Minister Molewa’s remark was made during an interview with a foreign news agency at the signing of a Memorandum of Understanding in the field of Biodiversity and Conservation between South Africa and Mozambique in the Kruger National Park on 17 April 2014.

It is important to note that South Africa’s elephant were not affected by poaching for more than a decade following the once-off sale, approved by the Convention on the International Trade in Endangered Species of Wild Fauna and Flora (CITES) in 2007. The sale of ivory by South Africa, Namibia, Botswana and Zimbabwe in November 2008 to approved Chinese and Japanese buyers was authorised by CITES, and was the first sale permitted following a ban on the trade in elephant and elephant products by CITES in 1989.

While South Africa has been fortunate to escape the onslaught on elephant populations by poachers across Africa in recent years, the country is ready to deal with any elephant poaching incidents. Safety and security measures have been developed, and actions taken, alongside steps to address the menace of rhino poaching, to ensure elephant poaching does not increase in South Africa.

South Africa has been mindful of any attempts by international criminal syndicates to expand their elephant poaching operations across the country’s borders, particularly since South Africa was warned at the 16th Conference of Parties to CITES in Bangkok, Thailand, in March 2013, that elephant poaching was expected to become a problem as of the start of 2014.

The cross-border crime of rhino and elephant poaching, as with all wildlife crimes, requires coordinated and joint responses not only by individual countries and environmental authorities, but also by domestic, regional and international security agencies to ensure that terrorist groups and well-organised cross border crime syndicates are unable to benefit from particularly endangered species such as the rhino and elephant.

Poaching remains the biggest threat to South Africa’s rhino and our successful conservation track record. Addressing this scourge is not simple and there is no single solution. South Africa believes that the decision to table a proposal at the next CITES CoP is timeous, and may be a step towards addressing a scourge that is decimating one of our iconic Big Five species. South Africa is however not in any way insinuating that the possible trade in rhino horns would be a panacea to the problem of poaching.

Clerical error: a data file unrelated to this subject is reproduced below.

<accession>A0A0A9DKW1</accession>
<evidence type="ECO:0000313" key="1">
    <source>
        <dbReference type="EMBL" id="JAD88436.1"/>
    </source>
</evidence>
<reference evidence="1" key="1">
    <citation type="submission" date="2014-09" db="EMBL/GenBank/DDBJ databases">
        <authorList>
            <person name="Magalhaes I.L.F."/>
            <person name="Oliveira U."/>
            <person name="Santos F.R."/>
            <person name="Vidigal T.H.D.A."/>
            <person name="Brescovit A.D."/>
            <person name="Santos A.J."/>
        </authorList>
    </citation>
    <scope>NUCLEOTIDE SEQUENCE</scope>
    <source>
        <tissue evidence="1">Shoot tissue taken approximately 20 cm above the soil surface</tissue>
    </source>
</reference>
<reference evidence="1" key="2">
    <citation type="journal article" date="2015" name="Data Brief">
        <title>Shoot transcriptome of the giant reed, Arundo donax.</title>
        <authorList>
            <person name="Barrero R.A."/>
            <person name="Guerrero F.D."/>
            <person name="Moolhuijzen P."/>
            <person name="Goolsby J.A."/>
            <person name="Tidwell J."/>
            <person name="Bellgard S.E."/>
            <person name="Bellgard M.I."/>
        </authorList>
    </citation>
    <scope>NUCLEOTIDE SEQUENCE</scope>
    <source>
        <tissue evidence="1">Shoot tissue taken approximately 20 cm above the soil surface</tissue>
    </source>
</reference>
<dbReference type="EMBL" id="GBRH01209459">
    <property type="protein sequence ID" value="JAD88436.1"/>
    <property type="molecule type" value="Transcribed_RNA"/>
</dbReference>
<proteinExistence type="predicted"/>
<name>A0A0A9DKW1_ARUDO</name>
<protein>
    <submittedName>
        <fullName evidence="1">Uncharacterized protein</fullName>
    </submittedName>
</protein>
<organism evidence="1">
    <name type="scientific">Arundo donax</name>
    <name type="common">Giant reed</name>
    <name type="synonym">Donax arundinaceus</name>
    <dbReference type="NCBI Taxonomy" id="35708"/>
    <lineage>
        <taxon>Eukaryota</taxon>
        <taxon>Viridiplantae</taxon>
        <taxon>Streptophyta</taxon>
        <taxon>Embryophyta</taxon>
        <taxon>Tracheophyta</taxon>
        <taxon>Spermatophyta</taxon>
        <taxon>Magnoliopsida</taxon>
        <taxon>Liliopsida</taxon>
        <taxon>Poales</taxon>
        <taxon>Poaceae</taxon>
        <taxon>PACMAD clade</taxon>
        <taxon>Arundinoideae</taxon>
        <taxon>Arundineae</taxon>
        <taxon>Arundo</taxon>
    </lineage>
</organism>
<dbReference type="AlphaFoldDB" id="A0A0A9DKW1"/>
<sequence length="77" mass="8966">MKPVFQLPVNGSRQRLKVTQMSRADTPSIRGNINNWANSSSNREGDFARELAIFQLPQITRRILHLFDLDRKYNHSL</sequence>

While the government’s decision on whether to table a proposal at the CITES CoP17 or not will be based on the outcome of the Inter-Ministerial process, South Africa believes that legalising the trade in rhino horn will in no way contribute to increased poaching.

South Africans and members of the international community are encouraged to report incidents of poaching and tip-offs to the anonymous tip-off lines 0800 205 005, 08600 10111 or Crime-Line on 32211

Rhino poaching statistics


South Africa 2010 2011 2012 2013 2014
KNP (SANParks) 146 252 425 606 293
MNP (SANParks) 0 6 3 3 0
GP 15 9 1 8 3
LIM 52 74 59 114 48
MP 17 31 28 92 14
NW 57 21 77 87 28
EC 4 11 7 5 10
FS 3 4 0 4 4
KZN 38 34 66 85 41
WC 0 6 2 0 1
NC 1 0 0 0 0
 Total 333 448 668 1004 442


Rhino poaching arrests statistics


South Africa - Arrests 2014 2013 2012 2011 2010
KNP 56 133 73 82 67
MNP 0 0 0 0 0
Gauteng (GP) 0 10 26 16 10
Mpumalanga (MP) 2 34 66 73 16
Eastern Cape (EC) 0 0 0 2 7
Limpopo (LP) 22 70 34 34 36
North West (NW) 11 26 32 21 2
Free State (FS) 0 7 6 0 0
KwaZulu-Natal (KZN) 32 63 20 4 25
Western Cape (WC) 0 0 0   2
Northern Cape (NC) 0 0 1 0 0
Total 123 343 267 232 165